A Tale of Two Gladii — You Don’t Always …

A Tale of Two Gladii — You Don’t Always Get What You Pay For

As most of you have probably noticed I have really diversified my content lately, posting a lot more than just antique firearms, but antique arms in general such as swords, daggers, archery, armor, and other melee weapons. So recently I decided to buy some swords. Since I’m big into ancient Roman history I had to get a gladius.  My first purchase was a cheap display piece, blade isn’t even sharpened, not even worth mentioning. About a year ago I purchased the “murmillo gladius” produced by Devil’s Edge, which can be found for sale at Kult of Athena for around $130. Recently, after receiving a small tax refund, I decided to use that money to upgrade, selling my older murmillo gladius to pay back student loans. I then purchased the Mainz Pattern Gladius from Windlass Steelcrafts for $215, plus another $18 for sharpening services as the blade comes unsharpened unless requested. When I got my new gladius, I was greatly disappointed.

The Devils Edge gladius is actually a nice sword for it’s price. It features a polished bone handle, a 1095 carbon steel blade which is very sharp, not razor sharp, but still quite impressive. Unlike Windlass Devil’s Edge sells their blades sharp, so no need for extra sharpening services. The sword feels nice in the hand, it’s fairly well balanced, lightweight, and easy to swing. It comes with a leather sheath. At first the sheath was too tight, making it hard to draw the sword, but it loosens up with repeated use, basically it needs to be worn in. I noticed the sword fits in the scabbard from my cheap display sword, so I mostly keep it in that rather than the leather sheath. The sword seems a little rough around the edges, but otherwise not bad for $130.

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Now onto the Windlass Mainz Gladius. At first glance this looks like a great sword. Finish is nice, it’s very decorative, I love the look of the Mainz pattern blade. But on more scrupulous inspection, this sword has some major problems. This sword is advertised as having a “faux ivory grip”. Now I understand that Windlass can’t use real ivory, but I did not expect “faux ivory” to be plastic. I was expecting something more like polished and bleached bone like other gladius makers use in place of ivory. Furthermore, the “brass” decorative mountings on the scabbard I suspect are plastic. When I was purchasing something for $230 I was not expecting any plastic to be on it. That’s pretty pathetic. The leather sheath by Devil’s Edge is much more tasteful. Speaking of the scabbard, the sword doesn’t fit right. It’s so loose that it will easily fall out if tipped slightly. I paid $18 for extra sharpening services, but the sword is not sharp. It barely has an edge. Might be good for cutting butter or cheese, but not barbarians. Finally the handle is very uncomfortable, mostly caused by the squared ridges along it’s length. Swinging it causes abrasions which feels like it will blister, and my hands are very delicate from washing them 100 times a day (I work in healthcare). It’s balance is better than the Devil’s Edge sword, but not that much better. Overall the smooth handle of the Devil’s Edge is a big plus and is much better than Windlass’ rough plastic handle.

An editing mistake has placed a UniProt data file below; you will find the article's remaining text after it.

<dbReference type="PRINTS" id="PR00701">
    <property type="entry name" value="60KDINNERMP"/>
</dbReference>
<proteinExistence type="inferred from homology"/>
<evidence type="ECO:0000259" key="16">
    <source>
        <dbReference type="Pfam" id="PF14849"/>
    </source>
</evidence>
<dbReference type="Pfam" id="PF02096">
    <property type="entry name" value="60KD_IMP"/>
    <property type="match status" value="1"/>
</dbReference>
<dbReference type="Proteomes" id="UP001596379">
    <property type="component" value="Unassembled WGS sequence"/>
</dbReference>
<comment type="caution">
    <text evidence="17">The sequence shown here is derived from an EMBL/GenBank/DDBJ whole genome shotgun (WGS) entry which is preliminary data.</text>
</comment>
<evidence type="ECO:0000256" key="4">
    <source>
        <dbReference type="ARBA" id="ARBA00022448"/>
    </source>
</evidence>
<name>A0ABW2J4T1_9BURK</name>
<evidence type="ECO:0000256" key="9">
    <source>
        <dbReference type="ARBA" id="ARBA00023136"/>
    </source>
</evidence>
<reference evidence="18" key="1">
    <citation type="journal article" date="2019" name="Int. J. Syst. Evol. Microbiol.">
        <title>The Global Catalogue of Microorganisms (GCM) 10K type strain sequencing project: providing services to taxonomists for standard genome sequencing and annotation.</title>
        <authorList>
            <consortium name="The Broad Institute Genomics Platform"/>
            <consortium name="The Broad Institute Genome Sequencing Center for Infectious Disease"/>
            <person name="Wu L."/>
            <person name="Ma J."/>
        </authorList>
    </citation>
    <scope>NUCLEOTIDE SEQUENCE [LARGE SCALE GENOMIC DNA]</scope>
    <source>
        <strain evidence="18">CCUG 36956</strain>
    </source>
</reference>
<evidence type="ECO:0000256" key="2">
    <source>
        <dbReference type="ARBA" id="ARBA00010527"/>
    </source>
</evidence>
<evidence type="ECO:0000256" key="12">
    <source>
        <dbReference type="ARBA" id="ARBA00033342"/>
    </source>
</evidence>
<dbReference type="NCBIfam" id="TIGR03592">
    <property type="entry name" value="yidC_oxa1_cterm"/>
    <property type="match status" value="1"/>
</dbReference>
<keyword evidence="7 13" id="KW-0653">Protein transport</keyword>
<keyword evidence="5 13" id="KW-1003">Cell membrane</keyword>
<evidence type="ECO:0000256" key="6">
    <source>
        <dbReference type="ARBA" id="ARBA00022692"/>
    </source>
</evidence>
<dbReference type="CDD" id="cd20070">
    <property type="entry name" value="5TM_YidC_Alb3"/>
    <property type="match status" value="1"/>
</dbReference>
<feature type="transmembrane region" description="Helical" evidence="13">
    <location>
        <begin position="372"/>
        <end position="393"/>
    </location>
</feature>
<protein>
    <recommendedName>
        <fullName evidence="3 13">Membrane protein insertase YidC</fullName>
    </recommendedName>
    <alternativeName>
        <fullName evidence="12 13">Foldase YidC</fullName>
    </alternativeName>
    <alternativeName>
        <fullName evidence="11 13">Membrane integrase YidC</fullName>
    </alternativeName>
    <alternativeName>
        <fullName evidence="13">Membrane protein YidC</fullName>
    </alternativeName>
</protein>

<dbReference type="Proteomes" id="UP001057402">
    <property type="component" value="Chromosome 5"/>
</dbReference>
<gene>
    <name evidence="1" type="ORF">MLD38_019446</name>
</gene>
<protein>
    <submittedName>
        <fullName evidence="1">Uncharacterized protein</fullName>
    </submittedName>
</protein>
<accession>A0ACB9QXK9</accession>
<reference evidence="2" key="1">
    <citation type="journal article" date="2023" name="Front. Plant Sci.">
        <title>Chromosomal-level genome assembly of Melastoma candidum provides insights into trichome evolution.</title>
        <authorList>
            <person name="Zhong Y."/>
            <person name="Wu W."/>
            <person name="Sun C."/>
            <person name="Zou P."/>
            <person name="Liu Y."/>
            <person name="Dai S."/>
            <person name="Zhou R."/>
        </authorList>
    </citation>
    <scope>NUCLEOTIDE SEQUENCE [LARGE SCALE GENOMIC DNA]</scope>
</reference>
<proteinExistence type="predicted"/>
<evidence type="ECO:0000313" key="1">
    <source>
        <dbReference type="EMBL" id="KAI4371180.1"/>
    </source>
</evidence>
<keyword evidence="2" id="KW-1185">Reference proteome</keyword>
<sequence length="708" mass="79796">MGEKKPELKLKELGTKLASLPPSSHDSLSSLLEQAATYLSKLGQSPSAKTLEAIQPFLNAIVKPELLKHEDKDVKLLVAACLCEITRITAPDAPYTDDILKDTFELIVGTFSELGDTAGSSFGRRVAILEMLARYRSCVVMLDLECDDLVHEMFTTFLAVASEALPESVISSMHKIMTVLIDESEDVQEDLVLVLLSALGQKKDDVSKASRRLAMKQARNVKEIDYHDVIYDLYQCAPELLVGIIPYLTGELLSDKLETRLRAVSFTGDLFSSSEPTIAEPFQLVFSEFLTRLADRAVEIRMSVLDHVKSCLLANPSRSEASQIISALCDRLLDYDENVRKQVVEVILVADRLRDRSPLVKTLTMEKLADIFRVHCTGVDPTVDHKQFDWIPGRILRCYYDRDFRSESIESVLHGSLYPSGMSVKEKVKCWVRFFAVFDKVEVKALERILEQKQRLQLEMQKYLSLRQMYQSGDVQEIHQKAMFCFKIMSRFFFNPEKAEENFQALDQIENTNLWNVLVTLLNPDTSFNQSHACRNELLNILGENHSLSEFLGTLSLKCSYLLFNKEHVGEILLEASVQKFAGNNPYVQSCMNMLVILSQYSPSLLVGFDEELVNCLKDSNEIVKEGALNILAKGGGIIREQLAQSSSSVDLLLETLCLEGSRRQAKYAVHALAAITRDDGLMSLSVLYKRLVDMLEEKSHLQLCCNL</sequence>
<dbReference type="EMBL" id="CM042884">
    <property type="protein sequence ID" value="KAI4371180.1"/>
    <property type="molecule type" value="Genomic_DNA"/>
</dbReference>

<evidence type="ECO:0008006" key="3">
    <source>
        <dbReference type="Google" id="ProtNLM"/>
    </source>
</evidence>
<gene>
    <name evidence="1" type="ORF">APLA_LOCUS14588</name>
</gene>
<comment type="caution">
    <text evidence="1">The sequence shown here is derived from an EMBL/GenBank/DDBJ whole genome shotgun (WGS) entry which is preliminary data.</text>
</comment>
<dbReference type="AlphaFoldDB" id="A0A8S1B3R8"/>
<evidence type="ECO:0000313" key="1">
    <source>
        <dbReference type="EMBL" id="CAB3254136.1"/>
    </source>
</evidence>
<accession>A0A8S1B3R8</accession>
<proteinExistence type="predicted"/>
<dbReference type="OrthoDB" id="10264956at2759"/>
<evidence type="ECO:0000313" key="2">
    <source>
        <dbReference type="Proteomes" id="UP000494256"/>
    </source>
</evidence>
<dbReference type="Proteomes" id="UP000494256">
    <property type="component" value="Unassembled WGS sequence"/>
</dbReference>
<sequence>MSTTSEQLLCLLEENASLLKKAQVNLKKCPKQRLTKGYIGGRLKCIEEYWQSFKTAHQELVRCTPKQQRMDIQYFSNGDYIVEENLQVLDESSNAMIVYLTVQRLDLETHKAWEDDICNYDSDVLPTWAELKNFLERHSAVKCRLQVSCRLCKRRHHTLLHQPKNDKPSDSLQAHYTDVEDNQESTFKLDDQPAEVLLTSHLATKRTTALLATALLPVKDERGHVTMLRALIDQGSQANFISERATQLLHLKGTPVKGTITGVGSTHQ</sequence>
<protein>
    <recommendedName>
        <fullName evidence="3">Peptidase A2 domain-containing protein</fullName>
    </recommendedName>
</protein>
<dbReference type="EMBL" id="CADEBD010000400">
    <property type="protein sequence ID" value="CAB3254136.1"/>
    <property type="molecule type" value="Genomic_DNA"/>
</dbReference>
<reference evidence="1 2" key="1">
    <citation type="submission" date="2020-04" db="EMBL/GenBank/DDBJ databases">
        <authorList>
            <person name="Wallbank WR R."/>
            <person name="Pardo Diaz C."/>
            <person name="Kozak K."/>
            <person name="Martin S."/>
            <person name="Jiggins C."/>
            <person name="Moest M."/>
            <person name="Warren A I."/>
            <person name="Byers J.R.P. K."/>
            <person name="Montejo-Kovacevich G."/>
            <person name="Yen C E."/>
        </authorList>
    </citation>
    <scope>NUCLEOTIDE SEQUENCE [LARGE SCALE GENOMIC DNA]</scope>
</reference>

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So I’m disappointed. I should have sent the sword back with complaints, but I didn’t. Soon I’m going to get around to selling it on ebay while keeping the Devil’s Edge Gladius.

Now I do have to mention one caveat. Apparently Devil’s Edge has had issues with the heat treating and hardening of their blades, as demonstrated in Skallagrim’s review of the Devil’s Edge Xiphos

Now supposedly they’ve fixed this problem. Plus I haven’t seen any similar complaints with their gladius in other reviews. I haven’t done any torture tests to see if the blade is strong. Regardless I still like the Devil’s Edge better.

When I pay off my student loans I’m going to buy a Mainz Pattern Gladius from Albion Swords. Only costs around $750. Devil’s Edge compared to Albion is like Boone’s Farm compared to Dom Perignon.